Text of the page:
The God of Sweet Toaster Dumplings

by Steven Genise

The God of Sweet Toaster Dumplings

by Steven Genise

The God of Sweet Toaster Dumplings


For one brief and shining moment, I​​ am​​ the god of sweet toaster dumplings, and I​​ can​​ solve all the problems of the world. ​​ 


Em and I​​ have​​ the same discussion we’d always had, the same discussion we’d been having for as long as we’ve known each other. ​​​​ I call it a discussion because​​ argument​​ sounds too heated​​ and​​ fight​​ sounds catastrophic. ​​​​ The discussion never resolves a right or a wrong, or even a right or a left, and also the discussion never resolves. ​​​​ It wears down our boredom over hours of silence, hours of communication by body language, until one of us becomes​​ distracted and​​ our mind wanders to​​ unrelated hypothetical which gets us speculating wildly. ​​ At what length does a breadstick become a baguette? ​​ Is cereal a kind of soup? ​​ Is oatmeal? ​​ 


Never real eye contact, sitting on the couch​​ looking​​ off to an angle where our eyes​​ can​​ meet at a point somewhere in front of the TV,​​ or in the car where we can justify it by watching the road. ​​ Doing laundry where we focus on folding and stacking, or in the kitchen where we chop vegetables. ​​ We hear the small​​ muffled​​ sounds of the world​​ beyond​​ the room​​ we’re in.


Resolved: Pop-Tarts are dumplings.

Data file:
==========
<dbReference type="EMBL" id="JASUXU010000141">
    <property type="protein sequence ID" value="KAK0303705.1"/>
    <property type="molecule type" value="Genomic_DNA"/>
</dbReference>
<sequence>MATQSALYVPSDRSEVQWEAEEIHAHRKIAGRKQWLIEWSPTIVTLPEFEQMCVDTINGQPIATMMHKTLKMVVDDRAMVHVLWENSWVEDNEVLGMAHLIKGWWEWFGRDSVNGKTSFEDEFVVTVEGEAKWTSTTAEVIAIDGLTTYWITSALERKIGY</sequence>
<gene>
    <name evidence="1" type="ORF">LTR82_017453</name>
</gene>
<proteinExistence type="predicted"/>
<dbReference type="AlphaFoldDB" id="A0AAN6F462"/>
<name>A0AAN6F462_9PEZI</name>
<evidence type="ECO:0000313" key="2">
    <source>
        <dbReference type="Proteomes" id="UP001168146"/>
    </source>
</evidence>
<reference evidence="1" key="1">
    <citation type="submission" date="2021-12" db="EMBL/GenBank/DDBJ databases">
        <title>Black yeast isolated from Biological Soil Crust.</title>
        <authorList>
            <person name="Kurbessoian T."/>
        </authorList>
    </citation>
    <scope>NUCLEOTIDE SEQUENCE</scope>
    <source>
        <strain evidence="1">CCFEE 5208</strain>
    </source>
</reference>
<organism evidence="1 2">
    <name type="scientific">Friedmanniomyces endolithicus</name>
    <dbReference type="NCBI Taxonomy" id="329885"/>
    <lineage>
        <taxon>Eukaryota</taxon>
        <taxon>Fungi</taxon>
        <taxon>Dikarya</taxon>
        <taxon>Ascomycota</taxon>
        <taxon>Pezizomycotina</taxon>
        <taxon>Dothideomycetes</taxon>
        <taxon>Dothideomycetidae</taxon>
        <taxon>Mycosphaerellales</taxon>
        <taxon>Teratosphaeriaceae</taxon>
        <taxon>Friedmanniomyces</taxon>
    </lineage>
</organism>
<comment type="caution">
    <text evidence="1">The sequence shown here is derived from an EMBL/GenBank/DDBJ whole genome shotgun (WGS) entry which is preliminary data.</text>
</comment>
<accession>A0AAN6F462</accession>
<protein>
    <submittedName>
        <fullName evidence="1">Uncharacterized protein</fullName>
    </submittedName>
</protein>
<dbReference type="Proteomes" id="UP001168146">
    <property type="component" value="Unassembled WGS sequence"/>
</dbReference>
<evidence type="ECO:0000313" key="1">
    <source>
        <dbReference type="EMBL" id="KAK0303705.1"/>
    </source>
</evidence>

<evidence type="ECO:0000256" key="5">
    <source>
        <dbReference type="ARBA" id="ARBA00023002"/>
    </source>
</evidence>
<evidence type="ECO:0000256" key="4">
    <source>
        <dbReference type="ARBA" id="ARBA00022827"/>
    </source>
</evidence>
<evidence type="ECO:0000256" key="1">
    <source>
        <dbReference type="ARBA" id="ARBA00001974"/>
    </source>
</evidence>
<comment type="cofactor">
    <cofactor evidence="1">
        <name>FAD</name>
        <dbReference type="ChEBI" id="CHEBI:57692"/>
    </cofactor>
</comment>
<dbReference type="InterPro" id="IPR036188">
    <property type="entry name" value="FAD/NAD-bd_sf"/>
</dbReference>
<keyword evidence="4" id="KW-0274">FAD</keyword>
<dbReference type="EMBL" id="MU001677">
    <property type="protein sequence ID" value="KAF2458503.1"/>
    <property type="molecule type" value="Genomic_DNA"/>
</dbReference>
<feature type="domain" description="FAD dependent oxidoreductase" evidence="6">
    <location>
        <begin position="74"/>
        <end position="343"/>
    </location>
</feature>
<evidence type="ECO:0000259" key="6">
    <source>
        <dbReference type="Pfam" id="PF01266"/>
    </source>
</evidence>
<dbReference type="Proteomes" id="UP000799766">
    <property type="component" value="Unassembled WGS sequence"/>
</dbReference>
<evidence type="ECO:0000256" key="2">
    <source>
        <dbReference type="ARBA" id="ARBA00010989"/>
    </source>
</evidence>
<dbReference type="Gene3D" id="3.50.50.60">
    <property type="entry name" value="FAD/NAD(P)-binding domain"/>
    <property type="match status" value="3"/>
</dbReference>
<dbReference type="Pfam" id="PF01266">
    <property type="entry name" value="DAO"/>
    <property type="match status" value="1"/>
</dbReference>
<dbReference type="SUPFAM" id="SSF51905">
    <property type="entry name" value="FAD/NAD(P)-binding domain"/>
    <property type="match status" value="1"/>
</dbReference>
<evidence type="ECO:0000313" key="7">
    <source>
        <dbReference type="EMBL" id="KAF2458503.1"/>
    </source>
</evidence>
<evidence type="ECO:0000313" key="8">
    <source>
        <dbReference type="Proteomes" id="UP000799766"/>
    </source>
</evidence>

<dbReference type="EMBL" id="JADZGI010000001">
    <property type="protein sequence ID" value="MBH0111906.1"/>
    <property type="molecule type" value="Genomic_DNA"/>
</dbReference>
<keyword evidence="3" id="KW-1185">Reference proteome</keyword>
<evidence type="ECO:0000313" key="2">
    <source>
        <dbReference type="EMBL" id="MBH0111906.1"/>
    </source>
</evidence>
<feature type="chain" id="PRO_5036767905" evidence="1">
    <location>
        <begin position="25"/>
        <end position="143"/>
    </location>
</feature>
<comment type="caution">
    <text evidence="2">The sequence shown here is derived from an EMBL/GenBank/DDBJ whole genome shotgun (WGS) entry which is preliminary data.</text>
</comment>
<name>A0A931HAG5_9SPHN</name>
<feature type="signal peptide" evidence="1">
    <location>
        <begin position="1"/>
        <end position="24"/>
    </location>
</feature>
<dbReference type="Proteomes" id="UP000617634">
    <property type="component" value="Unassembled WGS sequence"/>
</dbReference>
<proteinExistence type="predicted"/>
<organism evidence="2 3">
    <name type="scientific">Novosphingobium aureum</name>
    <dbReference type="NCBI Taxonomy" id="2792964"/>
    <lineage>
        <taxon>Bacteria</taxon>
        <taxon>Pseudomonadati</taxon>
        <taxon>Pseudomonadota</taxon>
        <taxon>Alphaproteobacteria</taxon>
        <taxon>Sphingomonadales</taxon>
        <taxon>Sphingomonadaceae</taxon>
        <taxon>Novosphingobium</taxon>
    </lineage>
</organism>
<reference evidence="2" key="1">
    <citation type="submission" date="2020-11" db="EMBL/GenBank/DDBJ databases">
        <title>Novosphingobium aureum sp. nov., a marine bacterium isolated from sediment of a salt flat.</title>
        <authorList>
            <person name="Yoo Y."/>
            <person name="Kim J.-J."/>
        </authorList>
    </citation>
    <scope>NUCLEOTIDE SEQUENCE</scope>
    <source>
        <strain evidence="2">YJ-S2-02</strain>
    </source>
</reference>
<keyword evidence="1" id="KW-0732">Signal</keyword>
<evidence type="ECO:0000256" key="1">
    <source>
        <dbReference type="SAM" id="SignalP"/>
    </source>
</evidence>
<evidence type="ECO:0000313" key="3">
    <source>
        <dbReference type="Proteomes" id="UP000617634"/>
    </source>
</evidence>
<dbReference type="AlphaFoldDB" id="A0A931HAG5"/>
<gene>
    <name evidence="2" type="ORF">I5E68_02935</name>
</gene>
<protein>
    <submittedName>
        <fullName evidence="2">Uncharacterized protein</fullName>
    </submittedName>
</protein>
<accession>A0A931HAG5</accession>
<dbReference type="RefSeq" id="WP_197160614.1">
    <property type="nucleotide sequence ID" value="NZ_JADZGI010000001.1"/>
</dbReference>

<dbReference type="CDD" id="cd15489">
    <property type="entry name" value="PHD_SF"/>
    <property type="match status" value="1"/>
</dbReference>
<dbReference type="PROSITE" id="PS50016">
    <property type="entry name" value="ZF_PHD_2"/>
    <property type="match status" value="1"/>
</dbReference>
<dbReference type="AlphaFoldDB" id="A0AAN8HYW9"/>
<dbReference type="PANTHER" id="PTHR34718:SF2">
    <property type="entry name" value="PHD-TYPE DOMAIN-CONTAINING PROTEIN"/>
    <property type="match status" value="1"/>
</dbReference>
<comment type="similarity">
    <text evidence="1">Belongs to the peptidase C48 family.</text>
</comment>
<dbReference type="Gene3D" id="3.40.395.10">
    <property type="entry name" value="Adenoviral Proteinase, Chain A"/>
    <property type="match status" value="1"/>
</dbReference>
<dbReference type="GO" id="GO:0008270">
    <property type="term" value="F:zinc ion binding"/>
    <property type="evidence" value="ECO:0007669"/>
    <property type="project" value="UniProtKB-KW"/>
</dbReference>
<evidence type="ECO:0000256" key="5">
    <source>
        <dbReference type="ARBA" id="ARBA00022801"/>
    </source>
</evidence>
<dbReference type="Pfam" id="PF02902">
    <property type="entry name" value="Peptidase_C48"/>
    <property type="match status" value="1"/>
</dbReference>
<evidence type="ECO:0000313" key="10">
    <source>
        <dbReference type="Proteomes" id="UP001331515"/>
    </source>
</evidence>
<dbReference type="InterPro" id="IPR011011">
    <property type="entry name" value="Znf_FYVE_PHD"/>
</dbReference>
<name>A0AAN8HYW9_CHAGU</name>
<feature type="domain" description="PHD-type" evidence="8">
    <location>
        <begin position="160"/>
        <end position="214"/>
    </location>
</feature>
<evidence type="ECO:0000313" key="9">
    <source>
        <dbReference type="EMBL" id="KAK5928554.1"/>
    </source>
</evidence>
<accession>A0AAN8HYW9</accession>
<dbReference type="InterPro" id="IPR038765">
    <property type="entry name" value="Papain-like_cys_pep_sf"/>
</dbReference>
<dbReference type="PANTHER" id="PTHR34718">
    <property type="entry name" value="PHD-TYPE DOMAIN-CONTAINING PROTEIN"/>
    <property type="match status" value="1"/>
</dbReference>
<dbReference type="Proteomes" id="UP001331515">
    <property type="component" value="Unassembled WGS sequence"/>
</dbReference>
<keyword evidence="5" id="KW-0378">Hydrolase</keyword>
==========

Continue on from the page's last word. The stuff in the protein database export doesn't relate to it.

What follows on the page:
I propose the following:

  • Dumplings are dough surrounding a filling

  • Dumplings need not be cooked in a particular way​​ in order to be a dumpling

    • Cf. How bagels must be boiled to be bagels.

  • Dumplings need not be savory

  • A​​ Pop-Tart is:

    • A fruity filling

    • Surrounded by dough

  • Ergo a Pop-Tart is a sweet toaster dumpling


And we can shove the other back down into the depths where it belongs and Em and I can continue our marriage having solved another great problem and marveling at what a mystery of life we lead, and then we can move on. ​​ And there in the depths​​ the other great unsolvable​​ shall remain for a thousand years in slumber, or for about three weeks, until it bubbles back up to the surface again. ​​​​ And we can live our marriage three weeks at a time,​​ each time believing that​​ these​​ three weeks will stretch into eternity, or else we’ll die before the end of them​​ or the answer will arrive to both of us telepathically and separately and the discussion need never arise again​​ because we both understand the answer and​​ both understand that the other person understands the answer. (In this fiction whoever is doing the imagining is also imagining they are right).


I opened up​​ Wikipedia​​ to get a more concrete definition of​​ dumpling​​ to make my case,​​ And​​ there,​​ under “List of Dumplings,” under​​ P, indeed there it was: A link to the page for Pop-Tarts. ​​ We celebrated, and then we moved on for another eternity.

About the Author

Steven Genise flash has appeared in GONE LAWN, CRACK THE SPINE, AFTER THE PAUSE, and others, and he is the prose editor at CASCADIA MAGAZINE.

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